So I made my way to the new Mori Art Museum in Roppongi Hills this past Friday for the opening exhibit, HAPPINESS: A SURVIVAL GUIDE FOR ART AND LIFE. It often felt like a mishmash of things, arbitrarily put together (to me at least, altough I’m sure the curators would disagree as they have put great effort in creating 4 thematic spaces), but which gives us a great opportunity to enjoy such a variety of artists and mediums in one show. Some of my favorite things on show were a 15-minute video projection on 3 screens by Chinese artist Yang Fu-Dong called MINOR SOLDIER YY’S SUMMER, a few works of propaganda (some tongue in cheek, like the Luo Brothers excellent I LOVE TIENANMEN SQUARE series pictured above, and some not, like the works from the North Korean Worker’s Party’s Mansudei Artists’ Studio), the pictures from Araki Nobuyoshi’s Tokyo Monogatari series, the idea behind the video installation by Superflex, and a bunch more that you’ll have to see for yourself by visiting the exhibit. It was nice to see so many works actually comissioned for the show, and all the care that has been put towards the presentation. I also love the mini-guide to the show that you can buy for 500 yen that contains full descriptions of all the works/artists in a well-designed little package. The place itself is also to be enjoyed, and it makes the 1500 yen you pay for the show seem like a bargain as it includes access to the observation deck which offers you an amazing view of the city (it’s also interesting how certain works in the exhibit incorporate this view). Definitely worth checking out.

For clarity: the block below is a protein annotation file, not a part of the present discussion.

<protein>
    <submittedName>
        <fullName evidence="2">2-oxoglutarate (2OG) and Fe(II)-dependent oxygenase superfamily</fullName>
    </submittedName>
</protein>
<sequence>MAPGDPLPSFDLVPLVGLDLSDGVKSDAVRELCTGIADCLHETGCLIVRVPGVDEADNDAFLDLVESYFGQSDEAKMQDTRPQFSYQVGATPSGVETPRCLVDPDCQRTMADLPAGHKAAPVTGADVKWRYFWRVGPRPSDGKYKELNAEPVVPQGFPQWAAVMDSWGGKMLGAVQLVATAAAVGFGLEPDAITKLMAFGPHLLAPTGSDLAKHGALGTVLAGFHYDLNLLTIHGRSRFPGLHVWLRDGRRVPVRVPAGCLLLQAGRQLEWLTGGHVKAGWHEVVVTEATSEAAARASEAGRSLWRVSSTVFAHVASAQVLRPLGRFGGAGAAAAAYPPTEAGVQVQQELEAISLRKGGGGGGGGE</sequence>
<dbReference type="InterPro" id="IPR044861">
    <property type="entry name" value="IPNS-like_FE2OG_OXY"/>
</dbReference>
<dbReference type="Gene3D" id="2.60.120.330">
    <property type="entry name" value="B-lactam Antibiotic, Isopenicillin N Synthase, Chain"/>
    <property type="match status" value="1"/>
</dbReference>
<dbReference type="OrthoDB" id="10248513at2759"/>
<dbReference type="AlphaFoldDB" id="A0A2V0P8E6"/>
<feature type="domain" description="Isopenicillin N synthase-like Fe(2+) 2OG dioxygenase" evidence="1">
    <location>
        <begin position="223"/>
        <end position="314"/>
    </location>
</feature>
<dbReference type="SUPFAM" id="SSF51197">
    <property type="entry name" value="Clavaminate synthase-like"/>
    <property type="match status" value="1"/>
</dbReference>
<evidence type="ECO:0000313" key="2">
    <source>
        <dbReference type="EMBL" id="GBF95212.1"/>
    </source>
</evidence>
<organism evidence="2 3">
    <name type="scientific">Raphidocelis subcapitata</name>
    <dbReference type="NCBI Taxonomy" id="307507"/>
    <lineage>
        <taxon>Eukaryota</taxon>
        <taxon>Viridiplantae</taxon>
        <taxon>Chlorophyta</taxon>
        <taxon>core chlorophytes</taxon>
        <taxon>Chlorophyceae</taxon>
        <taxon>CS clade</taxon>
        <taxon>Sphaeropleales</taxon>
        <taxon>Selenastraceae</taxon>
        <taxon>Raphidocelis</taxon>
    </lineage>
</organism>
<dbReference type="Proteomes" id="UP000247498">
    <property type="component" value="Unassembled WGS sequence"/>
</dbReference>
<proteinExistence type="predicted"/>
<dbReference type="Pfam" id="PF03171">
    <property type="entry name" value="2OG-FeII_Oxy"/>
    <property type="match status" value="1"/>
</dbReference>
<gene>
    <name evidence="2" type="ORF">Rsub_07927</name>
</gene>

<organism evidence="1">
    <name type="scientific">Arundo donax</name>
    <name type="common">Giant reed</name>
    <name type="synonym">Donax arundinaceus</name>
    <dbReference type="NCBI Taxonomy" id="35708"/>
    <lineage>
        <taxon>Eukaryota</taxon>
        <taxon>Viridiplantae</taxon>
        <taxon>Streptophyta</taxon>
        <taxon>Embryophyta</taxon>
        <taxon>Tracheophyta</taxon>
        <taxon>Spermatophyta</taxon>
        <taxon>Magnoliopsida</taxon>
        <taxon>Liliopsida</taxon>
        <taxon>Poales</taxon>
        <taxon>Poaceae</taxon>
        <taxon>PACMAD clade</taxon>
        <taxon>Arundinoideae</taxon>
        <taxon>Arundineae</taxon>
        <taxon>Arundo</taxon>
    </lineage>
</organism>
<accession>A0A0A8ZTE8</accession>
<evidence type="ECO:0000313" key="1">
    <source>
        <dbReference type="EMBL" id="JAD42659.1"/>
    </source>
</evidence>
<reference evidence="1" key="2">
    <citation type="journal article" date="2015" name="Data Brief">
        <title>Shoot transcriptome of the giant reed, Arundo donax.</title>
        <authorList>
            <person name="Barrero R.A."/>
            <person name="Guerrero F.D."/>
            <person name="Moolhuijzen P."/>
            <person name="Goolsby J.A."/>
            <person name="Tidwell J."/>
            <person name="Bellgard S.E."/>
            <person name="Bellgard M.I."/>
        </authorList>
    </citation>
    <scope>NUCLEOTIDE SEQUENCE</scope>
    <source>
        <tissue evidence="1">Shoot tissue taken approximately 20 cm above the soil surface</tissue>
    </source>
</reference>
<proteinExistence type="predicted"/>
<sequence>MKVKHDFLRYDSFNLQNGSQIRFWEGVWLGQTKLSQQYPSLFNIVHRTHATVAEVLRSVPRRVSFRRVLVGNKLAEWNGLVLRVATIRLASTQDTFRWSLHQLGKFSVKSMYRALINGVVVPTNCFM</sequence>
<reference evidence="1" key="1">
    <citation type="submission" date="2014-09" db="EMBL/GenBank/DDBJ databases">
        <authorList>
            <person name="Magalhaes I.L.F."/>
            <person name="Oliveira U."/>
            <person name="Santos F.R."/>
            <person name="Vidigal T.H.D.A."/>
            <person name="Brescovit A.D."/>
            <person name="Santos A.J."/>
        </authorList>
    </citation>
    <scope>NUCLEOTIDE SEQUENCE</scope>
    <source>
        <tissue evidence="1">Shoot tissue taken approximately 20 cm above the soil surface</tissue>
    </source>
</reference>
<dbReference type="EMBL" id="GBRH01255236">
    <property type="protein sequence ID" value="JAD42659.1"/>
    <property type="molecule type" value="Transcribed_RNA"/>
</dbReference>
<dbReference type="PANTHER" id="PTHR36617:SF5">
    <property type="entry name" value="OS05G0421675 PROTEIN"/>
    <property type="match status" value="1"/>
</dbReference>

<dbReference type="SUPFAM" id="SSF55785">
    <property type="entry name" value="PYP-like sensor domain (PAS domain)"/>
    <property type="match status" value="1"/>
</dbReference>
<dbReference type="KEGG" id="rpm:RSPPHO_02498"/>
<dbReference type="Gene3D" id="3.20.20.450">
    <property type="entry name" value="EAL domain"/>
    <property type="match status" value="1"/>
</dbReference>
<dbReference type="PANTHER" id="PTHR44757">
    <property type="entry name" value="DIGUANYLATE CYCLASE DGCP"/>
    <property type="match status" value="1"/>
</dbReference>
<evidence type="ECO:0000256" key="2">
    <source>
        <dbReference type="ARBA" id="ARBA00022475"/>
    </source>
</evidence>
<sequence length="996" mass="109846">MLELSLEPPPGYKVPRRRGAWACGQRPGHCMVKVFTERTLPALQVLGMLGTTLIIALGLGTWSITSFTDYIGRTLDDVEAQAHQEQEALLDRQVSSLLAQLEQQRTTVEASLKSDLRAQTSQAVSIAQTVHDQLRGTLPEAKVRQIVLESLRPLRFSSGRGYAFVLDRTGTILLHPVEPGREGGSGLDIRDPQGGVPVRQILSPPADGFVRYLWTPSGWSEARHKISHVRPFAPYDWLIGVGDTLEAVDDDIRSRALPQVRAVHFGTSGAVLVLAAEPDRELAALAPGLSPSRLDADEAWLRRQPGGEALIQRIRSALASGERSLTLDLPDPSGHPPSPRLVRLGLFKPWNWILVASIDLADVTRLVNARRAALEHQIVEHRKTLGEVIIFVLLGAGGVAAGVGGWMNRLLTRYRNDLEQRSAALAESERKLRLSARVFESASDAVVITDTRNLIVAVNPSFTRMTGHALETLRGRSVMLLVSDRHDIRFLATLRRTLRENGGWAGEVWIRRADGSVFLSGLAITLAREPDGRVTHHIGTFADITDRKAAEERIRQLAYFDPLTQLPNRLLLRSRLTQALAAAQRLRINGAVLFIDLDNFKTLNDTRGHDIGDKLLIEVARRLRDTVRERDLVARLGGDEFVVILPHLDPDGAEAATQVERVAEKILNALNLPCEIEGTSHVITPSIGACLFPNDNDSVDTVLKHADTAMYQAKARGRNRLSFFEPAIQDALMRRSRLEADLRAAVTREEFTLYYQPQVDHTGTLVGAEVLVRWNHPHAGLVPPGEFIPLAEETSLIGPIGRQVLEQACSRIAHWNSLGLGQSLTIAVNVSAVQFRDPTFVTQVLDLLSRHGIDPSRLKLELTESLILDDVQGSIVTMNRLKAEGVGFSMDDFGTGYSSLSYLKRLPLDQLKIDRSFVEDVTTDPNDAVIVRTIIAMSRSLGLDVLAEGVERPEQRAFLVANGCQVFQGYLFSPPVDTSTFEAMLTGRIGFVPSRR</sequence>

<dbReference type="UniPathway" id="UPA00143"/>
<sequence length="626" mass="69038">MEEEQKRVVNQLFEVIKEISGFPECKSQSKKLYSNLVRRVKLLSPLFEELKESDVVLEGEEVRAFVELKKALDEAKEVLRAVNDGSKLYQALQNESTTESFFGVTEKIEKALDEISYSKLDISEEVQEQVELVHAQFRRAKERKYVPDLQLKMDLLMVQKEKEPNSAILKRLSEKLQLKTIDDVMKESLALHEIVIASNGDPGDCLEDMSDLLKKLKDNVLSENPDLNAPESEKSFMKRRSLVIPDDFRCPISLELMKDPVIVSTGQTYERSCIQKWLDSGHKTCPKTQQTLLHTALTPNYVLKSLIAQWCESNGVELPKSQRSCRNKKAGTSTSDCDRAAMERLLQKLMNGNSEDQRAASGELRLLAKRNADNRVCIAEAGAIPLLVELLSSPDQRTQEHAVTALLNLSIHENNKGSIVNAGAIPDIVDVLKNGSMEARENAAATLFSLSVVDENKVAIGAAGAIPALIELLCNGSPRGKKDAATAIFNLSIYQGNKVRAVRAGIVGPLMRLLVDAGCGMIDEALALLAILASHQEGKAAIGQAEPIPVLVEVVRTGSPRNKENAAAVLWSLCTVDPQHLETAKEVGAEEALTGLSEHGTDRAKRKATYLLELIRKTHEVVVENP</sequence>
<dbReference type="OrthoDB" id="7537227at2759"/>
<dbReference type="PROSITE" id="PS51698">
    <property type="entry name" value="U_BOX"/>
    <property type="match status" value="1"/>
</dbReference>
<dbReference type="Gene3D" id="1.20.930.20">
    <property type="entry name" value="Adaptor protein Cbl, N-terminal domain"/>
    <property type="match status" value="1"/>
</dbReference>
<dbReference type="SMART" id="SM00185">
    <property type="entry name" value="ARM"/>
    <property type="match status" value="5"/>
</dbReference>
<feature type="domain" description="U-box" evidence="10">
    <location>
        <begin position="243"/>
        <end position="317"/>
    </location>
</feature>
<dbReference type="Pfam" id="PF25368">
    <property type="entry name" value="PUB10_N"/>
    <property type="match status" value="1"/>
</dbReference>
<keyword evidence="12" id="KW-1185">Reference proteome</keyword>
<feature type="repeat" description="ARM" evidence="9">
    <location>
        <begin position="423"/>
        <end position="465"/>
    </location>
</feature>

I was also surprised to get recognized by someone while I was exiting the exhibit space, by a reader who actually lives not too far from here. It’s my second public recognition (first time was at the most recent Momus show at Superdeluxe).